Prior to the ACCSP Australia did not carry out any research on the role of oceans in the climate. There were no consistent observation programmes in place, and there were no measurements south of Australia with sufficient resolution to determine how much water, heat and salt are carried from the Indian Ocean to the Pacific by the Antarctic Circumpolar Current.
ACCSP researchers made substantial progress in understanding the behaviour of the oceans surrounding our continent and their role in the climate system. They have also been leaders in international efforts to rigorously assess the extent to which sea level will change as the Earth warms, and in monitoring and modelling ocean acidification.
The ACCSP supported Australia’s involvement in the Argo programme, a major international collaboration to observe the world’s oceans using a network of nearly 4000 robotic profiling floats. (The first 10 floats launched in 1999 were Australian.) The ACCSP also supported Australia’s participation in the Global Ocean Ship-Based Hydrographic Investigations Program (GO-SHIP), a coordinated global program to collect ship-based observations. Data collected in this program is used to benchmark data that is collected autonomously, such as from the Argo program.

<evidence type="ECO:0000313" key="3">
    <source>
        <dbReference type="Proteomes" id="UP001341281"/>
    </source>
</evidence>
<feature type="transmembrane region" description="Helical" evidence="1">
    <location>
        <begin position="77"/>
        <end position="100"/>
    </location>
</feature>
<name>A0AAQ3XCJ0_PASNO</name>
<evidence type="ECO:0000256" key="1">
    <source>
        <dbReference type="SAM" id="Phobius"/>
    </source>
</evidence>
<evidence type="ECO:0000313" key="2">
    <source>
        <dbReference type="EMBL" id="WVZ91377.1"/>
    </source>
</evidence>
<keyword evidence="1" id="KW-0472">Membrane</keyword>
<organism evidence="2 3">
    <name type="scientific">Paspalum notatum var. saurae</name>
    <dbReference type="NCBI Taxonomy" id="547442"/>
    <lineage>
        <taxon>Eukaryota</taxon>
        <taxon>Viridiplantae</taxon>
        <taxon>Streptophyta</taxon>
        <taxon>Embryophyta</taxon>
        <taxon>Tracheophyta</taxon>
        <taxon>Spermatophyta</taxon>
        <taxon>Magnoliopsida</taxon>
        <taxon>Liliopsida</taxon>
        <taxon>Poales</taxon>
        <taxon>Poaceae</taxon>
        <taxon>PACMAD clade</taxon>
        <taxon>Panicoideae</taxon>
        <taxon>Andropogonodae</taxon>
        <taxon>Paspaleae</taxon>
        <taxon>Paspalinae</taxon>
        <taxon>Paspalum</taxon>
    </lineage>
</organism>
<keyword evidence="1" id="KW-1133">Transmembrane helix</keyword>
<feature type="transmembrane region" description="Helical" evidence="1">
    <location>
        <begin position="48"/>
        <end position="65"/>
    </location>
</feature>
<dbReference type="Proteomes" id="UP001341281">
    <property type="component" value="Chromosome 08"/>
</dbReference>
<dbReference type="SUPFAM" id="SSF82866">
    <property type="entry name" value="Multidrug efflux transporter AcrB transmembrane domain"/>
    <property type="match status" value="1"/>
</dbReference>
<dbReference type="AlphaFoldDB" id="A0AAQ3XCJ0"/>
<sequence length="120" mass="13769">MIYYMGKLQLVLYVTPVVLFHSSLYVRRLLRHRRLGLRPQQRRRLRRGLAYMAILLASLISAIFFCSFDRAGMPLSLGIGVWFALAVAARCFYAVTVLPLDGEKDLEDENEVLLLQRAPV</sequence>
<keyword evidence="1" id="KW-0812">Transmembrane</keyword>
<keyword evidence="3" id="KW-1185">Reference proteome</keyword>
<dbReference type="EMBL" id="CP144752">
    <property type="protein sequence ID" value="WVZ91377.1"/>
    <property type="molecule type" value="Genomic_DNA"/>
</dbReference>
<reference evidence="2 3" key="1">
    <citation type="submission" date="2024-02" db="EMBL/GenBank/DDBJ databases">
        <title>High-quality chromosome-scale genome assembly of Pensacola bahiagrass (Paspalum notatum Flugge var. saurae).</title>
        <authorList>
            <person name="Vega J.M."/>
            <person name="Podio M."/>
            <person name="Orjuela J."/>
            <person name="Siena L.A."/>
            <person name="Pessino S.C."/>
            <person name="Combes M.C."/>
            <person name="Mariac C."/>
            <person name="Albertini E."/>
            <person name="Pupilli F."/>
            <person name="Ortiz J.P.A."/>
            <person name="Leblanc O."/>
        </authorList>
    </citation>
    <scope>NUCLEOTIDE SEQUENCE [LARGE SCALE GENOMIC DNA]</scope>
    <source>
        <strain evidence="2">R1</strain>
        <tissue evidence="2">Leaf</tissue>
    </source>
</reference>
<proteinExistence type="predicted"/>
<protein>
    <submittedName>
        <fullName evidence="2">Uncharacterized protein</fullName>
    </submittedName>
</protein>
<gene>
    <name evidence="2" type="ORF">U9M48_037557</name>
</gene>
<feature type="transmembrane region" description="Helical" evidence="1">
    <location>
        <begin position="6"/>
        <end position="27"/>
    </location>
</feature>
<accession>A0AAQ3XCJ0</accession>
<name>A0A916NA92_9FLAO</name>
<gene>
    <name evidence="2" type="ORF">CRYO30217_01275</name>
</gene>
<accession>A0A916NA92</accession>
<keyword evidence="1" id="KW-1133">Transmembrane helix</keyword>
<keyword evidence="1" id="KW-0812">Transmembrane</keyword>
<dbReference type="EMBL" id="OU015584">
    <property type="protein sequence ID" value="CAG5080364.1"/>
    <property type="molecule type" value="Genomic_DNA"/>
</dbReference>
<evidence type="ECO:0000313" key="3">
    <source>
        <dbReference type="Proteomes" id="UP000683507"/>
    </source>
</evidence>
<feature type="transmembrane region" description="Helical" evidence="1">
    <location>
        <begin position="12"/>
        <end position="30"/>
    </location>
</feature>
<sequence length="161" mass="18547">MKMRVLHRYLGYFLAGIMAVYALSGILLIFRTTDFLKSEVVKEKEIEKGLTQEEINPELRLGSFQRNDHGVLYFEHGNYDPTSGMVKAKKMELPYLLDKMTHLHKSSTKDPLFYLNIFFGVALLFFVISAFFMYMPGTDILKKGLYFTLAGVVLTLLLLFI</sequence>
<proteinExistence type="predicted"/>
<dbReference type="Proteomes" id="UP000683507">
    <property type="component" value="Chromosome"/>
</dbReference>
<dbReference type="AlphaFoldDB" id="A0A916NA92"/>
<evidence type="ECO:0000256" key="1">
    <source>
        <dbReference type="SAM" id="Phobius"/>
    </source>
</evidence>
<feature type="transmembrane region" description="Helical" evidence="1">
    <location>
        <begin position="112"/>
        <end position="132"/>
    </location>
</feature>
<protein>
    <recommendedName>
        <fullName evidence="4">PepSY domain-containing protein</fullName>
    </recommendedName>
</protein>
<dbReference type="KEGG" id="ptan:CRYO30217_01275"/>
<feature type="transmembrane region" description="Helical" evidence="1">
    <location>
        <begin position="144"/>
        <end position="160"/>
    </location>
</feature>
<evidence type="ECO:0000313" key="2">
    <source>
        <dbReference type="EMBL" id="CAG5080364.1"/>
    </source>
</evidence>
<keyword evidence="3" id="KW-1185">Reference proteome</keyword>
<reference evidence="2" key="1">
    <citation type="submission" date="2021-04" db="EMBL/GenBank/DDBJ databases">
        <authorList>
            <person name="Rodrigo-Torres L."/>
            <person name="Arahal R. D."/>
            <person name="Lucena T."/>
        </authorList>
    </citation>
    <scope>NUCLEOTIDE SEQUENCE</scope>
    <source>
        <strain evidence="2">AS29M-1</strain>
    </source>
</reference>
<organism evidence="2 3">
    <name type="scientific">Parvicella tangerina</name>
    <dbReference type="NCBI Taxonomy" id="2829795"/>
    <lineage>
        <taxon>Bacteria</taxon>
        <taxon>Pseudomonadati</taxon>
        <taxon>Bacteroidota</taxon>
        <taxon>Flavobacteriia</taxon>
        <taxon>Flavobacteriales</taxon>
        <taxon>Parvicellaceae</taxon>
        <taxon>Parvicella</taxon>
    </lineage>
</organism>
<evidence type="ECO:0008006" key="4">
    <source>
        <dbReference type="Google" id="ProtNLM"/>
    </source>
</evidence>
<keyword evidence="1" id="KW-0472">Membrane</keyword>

ACCSP science highlights
- Directly measuring the transfer of anthropogenic carbon dioxide into the southern hemisphere oceans for the first time.
- Determining the strength of the Southern Ocean overturning circulation (the circulation of seawater driven by changes in the heat and water density) and highlighted the sensitivity of this circulation to climate change.
- Demonstrating how the Southern Ocean links the shallow and deep limbs of the ocean ‘conveyor belt’, and so plays a key role in the heat engine that influences global climate patterns
- Showing that the Adelie Land coast of Antarctica produces about 25 per cent of the global volume of the dense Antarctic Bottom Water that oxygenates the deep ocean
- Providing new insights into the complex physical, biological and chemical interactions that determine the biological productivity and carbon dioxide absorbed by the Southern Ocean.
- Detecting decreasing oxygen concentrations in the Southern Ocean and changes in seawater properties that suggest precipitation has increased at high southern latitudes.
- Demonstrating that continuing global mean sea level rise and determined that the larger rate of sea-level rise since 1993 is largely a result of changes in natural forcing of climate and ongoing anthropogenic greenhouse gas emissions.
- Developing regional projections of sea-level rise from 1996 to 2100 for the Australian coastline, and determining sea-level allowances, the height by which coastal property must be raised so that the risk of coastal inundation does not increase.
- Monitoring the rate of change of ocean acidification in the ocean around Australia.
More information on these and other science highlights is available in the ACCSP Annual Reports.